Today’s Globe has an op-ed decrying the problems with the buses taking kids to the Boston Public Schools — they’ve been plagued with delays since school started.
The article points out two potential causes of the problem — issues implementing a new routing software system and resistance/noncompliance by the drivers union. (Given that their union has seen fit to traffic in the coarsest forms of racially-charged attacks in the past, it can’t be ruled out.)
Other issues, that might not be obvious to non-residents are:
1) Broad eligibility: Any elementary school child over a mile away from their school (or with an intervening major thoroughfare between them and school) is eligible. That’s a lot of kids.
2) Huge coverage area: The BPS lottery system causes a lot of kids to go to schools far away from their homes. Boston is split into three zones and kids are eligible for any school in that zone, so its conceivable that some kid might need a bus from Allston to East Boston, or Hyde Park to South Boston, or Roxbury to West Roxbury; Each one of those is a long drive in traffic.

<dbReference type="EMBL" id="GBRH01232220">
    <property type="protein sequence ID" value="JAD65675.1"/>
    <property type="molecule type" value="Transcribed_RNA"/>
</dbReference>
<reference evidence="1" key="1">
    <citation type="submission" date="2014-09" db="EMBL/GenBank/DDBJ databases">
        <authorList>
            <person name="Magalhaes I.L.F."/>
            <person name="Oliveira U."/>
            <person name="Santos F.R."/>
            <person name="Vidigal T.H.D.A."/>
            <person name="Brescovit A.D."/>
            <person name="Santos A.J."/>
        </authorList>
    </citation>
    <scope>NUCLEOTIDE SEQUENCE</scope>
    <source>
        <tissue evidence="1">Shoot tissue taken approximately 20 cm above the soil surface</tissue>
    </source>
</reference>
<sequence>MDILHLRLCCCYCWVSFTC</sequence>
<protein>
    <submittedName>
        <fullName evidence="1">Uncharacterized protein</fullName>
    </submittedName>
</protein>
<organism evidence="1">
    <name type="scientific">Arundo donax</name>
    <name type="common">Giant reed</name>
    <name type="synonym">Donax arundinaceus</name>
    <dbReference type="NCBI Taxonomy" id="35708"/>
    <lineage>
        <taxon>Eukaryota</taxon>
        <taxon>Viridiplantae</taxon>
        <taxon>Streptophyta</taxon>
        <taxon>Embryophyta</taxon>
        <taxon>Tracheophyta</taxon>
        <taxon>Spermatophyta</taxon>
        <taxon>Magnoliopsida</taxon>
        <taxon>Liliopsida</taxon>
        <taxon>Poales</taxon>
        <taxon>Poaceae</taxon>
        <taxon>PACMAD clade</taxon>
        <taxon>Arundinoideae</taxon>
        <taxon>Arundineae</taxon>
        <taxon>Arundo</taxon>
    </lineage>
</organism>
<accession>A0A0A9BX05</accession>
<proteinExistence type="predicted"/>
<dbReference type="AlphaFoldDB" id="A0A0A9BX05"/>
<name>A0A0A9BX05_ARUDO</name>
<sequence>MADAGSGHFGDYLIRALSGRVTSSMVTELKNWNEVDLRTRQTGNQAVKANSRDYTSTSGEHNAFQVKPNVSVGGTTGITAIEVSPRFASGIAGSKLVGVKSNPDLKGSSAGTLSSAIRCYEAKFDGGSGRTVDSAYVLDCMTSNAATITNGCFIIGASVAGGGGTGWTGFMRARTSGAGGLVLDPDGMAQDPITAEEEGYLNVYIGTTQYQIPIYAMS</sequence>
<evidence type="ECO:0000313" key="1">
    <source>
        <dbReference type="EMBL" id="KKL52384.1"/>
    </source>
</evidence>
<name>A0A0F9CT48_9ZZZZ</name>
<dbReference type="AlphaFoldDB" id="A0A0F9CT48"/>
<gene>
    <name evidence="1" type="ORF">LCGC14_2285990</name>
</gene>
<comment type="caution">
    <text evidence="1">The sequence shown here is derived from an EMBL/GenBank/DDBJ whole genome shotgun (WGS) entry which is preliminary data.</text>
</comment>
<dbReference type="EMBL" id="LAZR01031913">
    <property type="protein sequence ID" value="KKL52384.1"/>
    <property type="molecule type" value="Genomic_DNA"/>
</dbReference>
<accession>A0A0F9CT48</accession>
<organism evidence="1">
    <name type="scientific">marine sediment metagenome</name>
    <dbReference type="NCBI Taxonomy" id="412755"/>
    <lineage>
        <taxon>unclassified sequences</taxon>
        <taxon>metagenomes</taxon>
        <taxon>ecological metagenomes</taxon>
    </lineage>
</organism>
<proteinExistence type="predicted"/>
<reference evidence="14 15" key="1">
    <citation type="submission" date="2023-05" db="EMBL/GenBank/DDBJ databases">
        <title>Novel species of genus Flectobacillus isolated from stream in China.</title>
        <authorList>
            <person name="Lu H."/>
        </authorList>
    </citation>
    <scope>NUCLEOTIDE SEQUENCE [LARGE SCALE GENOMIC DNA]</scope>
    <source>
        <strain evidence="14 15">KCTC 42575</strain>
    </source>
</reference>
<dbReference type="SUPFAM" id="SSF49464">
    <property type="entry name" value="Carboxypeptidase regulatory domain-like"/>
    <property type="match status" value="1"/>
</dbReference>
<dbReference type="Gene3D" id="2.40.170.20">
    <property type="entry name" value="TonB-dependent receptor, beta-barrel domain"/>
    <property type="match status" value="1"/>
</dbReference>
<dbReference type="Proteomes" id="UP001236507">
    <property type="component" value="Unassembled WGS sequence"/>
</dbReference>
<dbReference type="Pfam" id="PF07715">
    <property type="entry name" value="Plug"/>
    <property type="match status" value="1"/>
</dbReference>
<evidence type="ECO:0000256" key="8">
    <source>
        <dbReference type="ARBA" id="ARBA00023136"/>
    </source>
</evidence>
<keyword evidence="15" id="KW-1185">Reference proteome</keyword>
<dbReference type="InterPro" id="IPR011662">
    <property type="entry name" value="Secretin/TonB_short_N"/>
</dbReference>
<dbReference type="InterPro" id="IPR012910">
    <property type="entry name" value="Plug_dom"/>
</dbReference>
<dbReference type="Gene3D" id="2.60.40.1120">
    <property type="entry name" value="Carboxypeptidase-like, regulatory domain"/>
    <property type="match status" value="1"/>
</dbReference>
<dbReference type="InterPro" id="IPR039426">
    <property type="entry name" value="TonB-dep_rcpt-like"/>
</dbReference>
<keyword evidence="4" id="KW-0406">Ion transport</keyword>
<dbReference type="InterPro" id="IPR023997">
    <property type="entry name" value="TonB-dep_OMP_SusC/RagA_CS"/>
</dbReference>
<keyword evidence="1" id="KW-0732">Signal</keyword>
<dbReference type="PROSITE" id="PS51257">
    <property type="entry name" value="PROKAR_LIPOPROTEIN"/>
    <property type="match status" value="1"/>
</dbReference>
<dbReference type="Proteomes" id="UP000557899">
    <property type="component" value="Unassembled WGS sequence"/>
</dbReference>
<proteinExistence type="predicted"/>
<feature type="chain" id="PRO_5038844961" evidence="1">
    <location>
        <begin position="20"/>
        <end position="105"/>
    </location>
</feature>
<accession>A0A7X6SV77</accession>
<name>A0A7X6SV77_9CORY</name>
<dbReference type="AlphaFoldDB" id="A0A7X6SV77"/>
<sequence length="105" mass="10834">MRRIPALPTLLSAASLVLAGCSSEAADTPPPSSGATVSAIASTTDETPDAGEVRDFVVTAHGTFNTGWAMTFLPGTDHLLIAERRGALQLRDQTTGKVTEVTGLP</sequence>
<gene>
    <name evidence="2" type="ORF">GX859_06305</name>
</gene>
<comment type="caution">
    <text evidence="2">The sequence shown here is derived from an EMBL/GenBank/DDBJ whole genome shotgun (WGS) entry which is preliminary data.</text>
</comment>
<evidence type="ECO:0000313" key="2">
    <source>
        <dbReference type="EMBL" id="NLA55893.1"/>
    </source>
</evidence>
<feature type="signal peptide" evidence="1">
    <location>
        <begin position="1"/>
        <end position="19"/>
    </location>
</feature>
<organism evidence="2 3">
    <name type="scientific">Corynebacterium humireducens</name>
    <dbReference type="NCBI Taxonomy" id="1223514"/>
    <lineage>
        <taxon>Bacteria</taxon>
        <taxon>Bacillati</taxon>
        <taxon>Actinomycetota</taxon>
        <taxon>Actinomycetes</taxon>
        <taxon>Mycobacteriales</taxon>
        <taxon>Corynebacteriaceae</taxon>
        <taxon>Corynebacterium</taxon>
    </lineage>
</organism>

3) Triple runs: School start times across the district are staggered with start times around 7:30, 8:30, and 9:15, and similarly staggered end times. That allows (we hope) a school bus to do 3 routes in the morning and 3 in the afternoon. What it means is that routes have to relatively short (to be done in the allotted time) and any timing issues (as we’ve had with the new routing software) have the potential to cascade through multiple route (e.g. if the 7 AM run is too long, the 8 AM and 9 AM will be late too.)